White House renews offer to end “stay in Mexico” policy

The Biden administration on Friday launched a second offer to end a Trump-era policy of making asylum seekers in Mexico wait for hearings in the U.S. immigration court, while also reaffirming its commitment to reinstate him by court order.

Homeland Security Secretary Alejandro Mayorkas said the “stay in Mexico” policy likely contributed to a drop in illegal border crossings in 2019, but with “substantial and unjustifiable human costs” for asylum seekers who were exposed to violence while waiting in Mexico.

The announcement came more than two months after a federal judge ordered the reinstatement of the policy “in good faith,” while leaving the administration free to try again to justify ending it.

The administration said earlier this month that it plans to reinstate the policy, officially known as “Migrant Protection Protocols,” around mid-November, subject to Mexican government approval. Mexico wants cases to generally end within six months, quick and accurate access to case information, and better access to legal advice for asylum seekers.

Some of the administration’s most prominent pro-immigration allies say the time it took Mayorkas to draft Friday’s notice showed a lack of urgency, which US officials dispute.

Many US-based legal aid groups that have represented asylum seekers waiting in Mexico say they will no longer take such cases, raising questions about how the US can accommodate the claim. Mexico’s insistence on better access to a lawyer. Administration officials say they believe there are enough other lawyers who will represent asylum seekers returned to Mexico.

About 70,000 asylum seekers have been subjected to the policy, which then-President Trump introduced in January 2019 and which his successor, Joe Biden, suspended on the first day of his term in office. Mayorkas ended the policy in June after an internal review, saying it had achieved “mixed effectiveness”.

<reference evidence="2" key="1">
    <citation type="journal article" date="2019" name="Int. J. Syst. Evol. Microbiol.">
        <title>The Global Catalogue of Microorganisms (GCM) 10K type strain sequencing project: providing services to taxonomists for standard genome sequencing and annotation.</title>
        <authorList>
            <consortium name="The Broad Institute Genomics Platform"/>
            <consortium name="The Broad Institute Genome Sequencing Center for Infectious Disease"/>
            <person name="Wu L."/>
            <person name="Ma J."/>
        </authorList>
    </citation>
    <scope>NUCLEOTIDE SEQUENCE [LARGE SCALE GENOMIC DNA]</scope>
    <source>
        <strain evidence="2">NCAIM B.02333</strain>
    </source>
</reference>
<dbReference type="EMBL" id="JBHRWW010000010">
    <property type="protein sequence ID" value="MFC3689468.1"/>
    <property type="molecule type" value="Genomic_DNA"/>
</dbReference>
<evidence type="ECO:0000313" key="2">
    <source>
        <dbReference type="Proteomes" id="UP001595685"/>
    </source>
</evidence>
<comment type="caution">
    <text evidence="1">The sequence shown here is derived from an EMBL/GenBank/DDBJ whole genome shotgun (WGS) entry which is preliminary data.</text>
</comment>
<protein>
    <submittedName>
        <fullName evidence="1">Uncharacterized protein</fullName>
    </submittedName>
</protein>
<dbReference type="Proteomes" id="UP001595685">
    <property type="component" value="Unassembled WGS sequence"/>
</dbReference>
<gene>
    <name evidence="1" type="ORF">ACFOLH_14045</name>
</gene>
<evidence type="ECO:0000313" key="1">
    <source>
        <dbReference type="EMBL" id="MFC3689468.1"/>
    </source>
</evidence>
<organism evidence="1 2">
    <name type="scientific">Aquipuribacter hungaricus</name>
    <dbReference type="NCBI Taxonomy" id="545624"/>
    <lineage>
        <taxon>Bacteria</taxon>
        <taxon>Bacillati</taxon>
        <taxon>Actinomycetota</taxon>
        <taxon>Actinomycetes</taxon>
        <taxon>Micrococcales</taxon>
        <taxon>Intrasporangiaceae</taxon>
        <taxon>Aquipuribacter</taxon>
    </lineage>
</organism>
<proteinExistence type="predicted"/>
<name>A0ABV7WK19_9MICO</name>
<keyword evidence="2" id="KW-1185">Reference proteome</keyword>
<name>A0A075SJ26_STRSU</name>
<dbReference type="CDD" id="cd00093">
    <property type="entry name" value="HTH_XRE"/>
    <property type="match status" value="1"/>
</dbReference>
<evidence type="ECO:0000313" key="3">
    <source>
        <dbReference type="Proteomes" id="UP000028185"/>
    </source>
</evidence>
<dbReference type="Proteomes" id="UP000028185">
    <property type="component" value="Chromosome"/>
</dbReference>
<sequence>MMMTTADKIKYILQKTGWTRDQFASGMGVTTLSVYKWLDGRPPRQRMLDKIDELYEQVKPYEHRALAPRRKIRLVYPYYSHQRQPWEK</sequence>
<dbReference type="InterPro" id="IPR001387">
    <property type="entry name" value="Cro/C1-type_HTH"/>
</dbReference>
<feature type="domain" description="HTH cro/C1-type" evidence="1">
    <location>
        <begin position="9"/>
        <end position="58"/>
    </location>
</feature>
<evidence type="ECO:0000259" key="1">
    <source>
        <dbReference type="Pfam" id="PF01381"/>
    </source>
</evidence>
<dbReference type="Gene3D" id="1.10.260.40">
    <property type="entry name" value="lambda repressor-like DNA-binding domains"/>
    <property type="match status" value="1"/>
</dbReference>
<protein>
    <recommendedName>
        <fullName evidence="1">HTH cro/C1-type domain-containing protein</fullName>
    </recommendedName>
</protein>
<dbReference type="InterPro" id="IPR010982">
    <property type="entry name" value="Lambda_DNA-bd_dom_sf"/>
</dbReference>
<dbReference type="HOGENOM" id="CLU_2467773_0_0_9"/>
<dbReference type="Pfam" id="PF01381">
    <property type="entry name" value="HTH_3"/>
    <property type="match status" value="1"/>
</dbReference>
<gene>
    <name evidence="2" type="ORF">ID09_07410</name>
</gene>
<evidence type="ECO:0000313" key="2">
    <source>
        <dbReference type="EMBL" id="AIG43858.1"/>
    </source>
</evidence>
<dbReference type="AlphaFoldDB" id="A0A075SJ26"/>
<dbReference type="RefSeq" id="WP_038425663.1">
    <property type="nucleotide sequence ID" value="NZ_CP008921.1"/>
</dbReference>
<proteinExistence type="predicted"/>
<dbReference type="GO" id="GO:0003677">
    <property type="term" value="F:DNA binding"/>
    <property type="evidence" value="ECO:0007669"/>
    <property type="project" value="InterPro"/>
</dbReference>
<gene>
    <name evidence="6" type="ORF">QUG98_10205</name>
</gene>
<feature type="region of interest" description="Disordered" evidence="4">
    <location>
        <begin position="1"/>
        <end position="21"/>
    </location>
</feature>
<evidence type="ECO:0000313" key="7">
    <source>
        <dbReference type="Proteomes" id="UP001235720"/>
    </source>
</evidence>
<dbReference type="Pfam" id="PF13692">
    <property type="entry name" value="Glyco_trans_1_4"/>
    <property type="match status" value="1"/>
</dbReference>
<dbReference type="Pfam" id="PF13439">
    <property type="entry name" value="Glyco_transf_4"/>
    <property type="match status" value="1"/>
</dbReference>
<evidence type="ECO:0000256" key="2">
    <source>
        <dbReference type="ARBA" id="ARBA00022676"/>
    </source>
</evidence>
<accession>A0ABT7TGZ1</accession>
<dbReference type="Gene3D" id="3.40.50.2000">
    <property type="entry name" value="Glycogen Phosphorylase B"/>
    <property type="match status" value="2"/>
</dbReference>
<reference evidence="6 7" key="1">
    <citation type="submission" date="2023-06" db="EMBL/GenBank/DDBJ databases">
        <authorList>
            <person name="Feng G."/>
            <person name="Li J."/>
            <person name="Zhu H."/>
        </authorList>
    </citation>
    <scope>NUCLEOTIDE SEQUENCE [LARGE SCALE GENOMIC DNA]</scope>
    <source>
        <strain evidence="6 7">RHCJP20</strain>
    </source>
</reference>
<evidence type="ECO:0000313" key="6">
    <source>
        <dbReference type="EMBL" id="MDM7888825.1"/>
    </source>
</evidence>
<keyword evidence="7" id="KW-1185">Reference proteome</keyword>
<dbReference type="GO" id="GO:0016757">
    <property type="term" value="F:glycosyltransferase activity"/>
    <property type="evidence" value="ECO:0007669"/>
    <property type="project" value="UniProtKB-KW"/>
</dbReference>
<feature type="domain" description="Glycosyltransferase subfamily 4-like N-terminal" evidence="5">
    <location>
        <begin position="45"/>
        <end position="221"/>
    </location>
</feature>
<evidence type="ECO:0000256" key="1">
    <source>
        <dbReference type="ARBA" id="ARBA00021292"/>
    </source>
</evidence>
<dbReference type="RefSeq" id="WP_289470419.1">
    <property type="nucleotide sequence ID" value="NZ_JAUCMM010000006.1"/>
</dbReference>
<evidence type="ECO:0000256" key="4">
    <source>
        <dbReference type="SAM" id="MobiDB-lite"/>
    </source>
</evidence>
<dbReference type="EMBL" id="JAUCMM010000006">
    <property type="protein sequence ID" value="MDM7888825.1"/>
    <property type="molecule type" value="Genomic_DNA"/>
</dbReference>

Illegal border crossings fell sharply after Mexico, faced with the threat of higher tariffs from Trump, nodded in 2019 to the policy’s rapid expansion. Asylum seekers suffered major violence while waiting in Mexico and faced many legal obstacles, such as accessing lawyers and information about the cases.

Mayorkas said on Friday that his second review assumed the policy was causing a significant drop in border crossings, calling it the strongest argument to maintain it. Still, he said the benefits do not outweigh the costs in terms of relations with Mexico, resources and risks associated with exposure to violence while waiting in Mexican border towns.

“[There] are inherent program problems that no amount of resources can sufficiently solve, ”he wrote. “Others cannot be addressed without undermining key government priorities and more durable solutions. “

A three-judge panel of the U.S. 5th Circuit Court of Appeals is due to hear arguments Tuesday in a lawsuit filed by the states of Texas and Missouri. The administration is expected to request that the case be referred to Trump-appointed U.S. District Judge Matthew Kacsmaryk in Amarillo, Texas, who in August ordered the reinstatement of policy.

The administration is rebuilding tents in the Texas border towns of Laredo and Brownsville to handle “Stay in Mexico” business.

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